The Microsoft pop-up that pushes people to upgrade to Windows 10 violates the company's own guidelines on Windows app design.
The technology giant recently altered the user prompt shown by the Get Windows 10 app to change how the close button works. Clicking X to close the prompt previously dismissed the scheduled upgrade to Windows 10, but Microsoft has changed its action, so clicking X now causes the user to agree to the scheduled upgrade.
The Get Windows 10 app automatically schedules an upgrade to Windows 10 for most Windows 7 and 8.1 users, which the user then has to reject.
A Microsoft spokesman confirmed that the clicking the close icon on the dialog box now has the same effect as clicking OK.
"If the customer wishes to continue with their upgrade at the designated time, they can click 'OK' or close the notifications with no further action needed," he said.
The change seems to put Microsoft in breach of its own user experience guidelines for developers on the correct way to design dialog boxes.
In the guidelines, Microsoft states:
"The Close button on the title bar should have the same effect as the Cancel or Close button within the dialog box. Never give it the same effect as OK [TR emphasis]."
The Microsoft spokesman didn't address why the firm had apparently broken its own guidelines with alterations to the Get Windows 10 prompt.
The change to the close button have been condemned by a number of commenters online. However, other sites have also pointed out the change to the prompt also adds a more explicit way to cancel the upgrade. The new prompt adds the words 'Click here to change upgrade schedule or cancel scheduled upgrade', albeit in the middle of the window. It also displays a suggested time and date when PCs will be updated to Windows 10.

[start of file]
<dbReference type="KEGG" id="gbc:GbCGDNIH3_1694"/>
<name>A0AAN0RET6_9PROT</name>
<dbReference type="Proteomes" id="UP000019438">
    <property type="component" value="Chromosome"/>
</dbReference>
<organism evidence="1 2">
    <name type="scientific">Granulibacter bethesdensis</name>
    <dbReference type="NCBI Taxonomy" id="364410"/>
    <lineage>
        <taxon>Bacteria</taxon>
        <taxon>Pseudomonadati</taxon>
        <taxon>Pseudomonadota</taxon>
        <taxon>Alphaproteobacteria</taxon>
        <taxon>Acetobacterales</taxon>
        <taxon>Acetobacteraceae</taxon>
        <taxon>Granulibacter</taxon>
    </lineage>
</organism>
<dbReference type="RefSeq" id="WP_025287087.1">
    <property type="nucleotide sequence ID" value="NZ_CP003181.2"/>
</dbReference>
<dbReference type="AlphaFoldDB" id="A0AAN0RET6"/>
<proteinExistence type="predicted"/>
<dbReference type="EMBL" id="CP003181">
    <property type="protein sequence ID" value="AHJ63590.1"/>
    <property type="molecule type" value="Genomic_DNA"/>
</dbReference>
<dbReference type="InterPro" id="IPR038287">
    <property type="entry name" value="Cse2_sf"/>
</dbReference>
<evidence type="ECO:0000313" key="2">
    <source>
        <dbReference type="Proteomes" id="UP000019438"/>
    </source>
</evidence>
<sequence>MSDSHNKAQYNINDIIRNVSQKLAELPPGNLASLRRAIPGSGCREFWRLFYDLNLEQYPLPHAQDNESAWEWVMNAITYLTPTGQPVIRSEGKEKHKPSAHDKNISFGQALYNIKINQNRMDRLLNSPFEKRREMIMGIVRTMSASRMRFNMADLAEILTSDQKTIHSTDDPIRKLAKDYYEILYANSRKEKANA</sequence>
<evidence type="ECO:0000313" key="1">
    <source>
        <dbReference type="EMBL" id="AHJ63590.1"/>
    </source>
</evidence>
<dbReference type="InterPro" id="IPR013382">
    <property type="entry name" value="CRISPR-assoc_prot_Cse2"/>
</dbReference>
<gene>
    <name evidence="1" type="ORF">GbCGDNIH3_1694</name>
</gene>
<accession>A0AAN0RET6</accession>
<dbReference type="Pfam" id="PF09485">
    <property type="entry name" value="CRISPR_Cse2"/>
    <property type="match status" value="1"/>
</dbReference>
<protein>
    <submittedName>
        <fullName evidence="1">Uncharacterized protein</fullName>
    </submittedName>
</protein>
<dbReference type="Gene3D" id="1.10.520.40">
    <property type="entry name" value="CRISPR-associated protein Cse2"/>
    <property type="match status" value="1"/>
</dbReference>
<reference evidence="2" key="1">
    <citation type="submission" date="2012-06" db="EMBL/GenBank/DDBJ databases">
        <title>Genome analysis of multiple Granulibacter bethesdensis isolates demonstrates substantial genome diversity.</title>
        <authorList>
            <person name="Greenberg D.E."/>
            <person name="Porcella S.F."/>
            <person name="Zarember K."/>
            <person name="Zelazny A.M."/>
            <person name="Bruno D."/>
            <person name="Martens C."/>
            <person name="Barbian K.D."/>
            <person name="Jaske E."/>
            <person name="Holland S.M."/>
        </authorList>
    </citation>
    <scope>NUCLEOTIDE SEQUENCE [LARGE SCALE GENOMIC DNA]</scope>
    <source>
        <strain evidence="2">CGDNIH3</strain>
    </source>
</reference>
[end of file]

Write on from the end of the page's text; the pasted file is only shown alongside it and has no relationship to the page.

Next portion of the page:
The decision to alter how the close button works is not the first change that Microsoft has made to the Get Windows 10 app.
Microsoft has also been criticised for changing the status of the Windows 10 upgrade to a Recommended update. That change means that most Windows 7 and 8.1 machines, which by default are configured to install Recommended updates automatically, will schedule an upgrade to Windows 10, which the user then has to reject.
Earlier this month Microsoft announced that Windows 10 has been activated on 300 million devices — an adoption rate that, if it continues, would put the firm on track to hit its target of getting the OS onto one billion machines by July 2018.
More on Windows 10...
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- Windows 10: The smart person's guide
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- How to access Safe Mode in Windows 10
Nick Heath is chief reporter for TechRepublic. He writes about the technology that IT decision makers need to know about, and the latest happenings in the European tech scene.